Try This One On For Size

It’s summer.  That time of year when my attention turns to enjoying the sunshine, spending time at the pool or beach, drinking beer on my balcony, drinking beer on my balcony (sorry, said that already), and finally getting some decent exercise. Further to the exercise thing, I decided to get some athletic wear because it’s proven that wearing it will burn calories. (That’s my theory and I’m sticking to it.)

Shopping for athletic wear is as problematic as shopping for ordinary clothing: wild variability within sizes.  I used to wonder why this was so, until I discovered that the wrong labels were sewn on.  Exhibit A, below.


These are two difference sizes

Shopping isn’t fun, like in the old days.  Back then, all you had to do was stick your head out the change room door and ask the sales girl for a different size. Now you have to get dressed, leave the change room, rummage around until you find a different size (or, if it’s a suspected labelling problem, another of the same size), run back to the change room (assuming no-one took it in your absence) and start all over again.  This happened to me for over an hour in a store which happened to monitor its change rooms. I spent more time talking to the cloyingly cheery change room monitor than I spent buying clothes.

Which brings me to the other half of my complaint: where are the pesty sales people when you need them?  You know, the ones that follow you around the store and bug you constantly until you want to deck them?  Maybe they’re conspiring with the dummies who sew on the wrong size labels.  I may be onto something.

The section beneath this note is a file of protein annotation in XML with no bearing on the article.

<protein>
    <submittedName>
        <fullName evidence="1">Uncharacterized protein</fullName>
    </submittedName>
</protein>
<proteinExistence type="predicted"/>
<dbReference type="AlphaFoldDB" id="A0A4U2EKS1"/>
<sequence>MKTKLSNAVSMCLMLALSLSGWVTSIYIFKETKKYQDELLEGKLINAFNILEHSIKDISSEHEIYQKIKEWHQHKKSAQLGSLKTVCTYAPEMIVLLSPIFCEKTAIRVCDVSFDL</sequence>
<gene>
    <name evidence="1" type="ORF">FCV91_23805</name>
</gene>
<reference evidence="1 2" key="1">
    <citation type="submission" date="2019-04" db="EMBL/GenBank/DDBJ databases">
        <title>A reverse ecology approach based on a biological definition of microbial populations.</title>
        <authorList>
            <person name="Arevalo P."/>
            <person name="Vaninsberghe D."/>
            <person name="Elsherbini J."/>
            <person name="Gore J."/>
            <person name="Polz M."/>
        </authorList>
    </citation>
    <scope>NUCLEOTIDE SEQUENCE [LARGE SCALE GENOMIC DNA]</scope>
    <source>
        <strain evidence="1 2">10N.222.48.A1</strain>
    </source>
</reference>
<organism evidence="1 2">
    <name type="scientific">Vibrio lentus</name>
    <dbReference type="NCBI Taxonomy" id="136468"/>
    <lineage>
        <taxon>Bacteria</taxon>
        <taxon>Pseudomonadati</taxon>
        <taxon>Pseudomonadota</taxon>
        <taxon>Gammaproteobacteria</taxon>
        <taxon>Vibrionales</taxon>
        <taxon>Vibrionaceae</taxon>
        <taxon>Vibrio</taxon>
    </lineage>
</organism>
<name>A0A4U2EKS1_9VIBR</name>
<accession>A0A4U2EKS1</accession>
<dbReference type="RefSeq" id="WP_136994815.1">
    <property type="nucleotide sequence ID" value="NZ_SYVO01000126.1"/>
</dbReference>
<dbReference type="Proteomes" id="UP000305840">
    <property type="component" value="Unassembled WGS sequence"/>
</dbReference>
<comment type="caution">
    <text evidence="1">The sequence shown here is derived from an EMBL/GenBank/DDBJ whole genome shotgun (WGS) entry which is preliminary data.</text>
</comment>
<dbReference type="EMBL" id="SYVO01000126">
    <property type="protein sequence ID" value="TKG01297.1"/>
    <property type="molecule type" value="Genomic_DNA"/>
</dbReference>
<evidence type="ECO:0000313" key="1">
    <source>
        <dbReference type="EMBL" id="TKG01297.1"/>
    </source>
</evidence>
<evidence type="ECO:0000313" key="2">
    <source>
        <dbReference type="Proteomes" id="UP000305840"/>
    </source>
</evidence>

Ah, Spring.

I love spring. My favourite season, besides summer.  Trees budding, flowers in bloom, warming temps, no boots–almost perfect.  Except for my annual bronchitis.  It’s becoming a thing.

Sometimes I beat it, but mostly I don’t.  And it’s not that I don’t try to avoid it–I’m the biggest germophobe I know.   I carry hand-santizer in my car and purse, and wash my hands constantly whenever I’m home.  I won’t eat in restaurants or in fast-food joints during flu season, just in case.  I won’t touch the door handles when I leave a public washroom (the rare times I use them), instead stuffing my hand in my sleeve and using THAT.

And I still get sick. It’s a curse, I tell you.

So I’ve just spent the past few weeks sick and weak, but today I seemed to finally turn the corner. So, seeing as how I was getting healthy, I decided to do this:


I dropped the paper shredder on my foot.  Actually, it FELL on my foot of its own accord, the heavy shredding portion popping off the paper basket when I moved it, just to spite me.

It’s a curse, I tell you.



Drive At Your Own Risk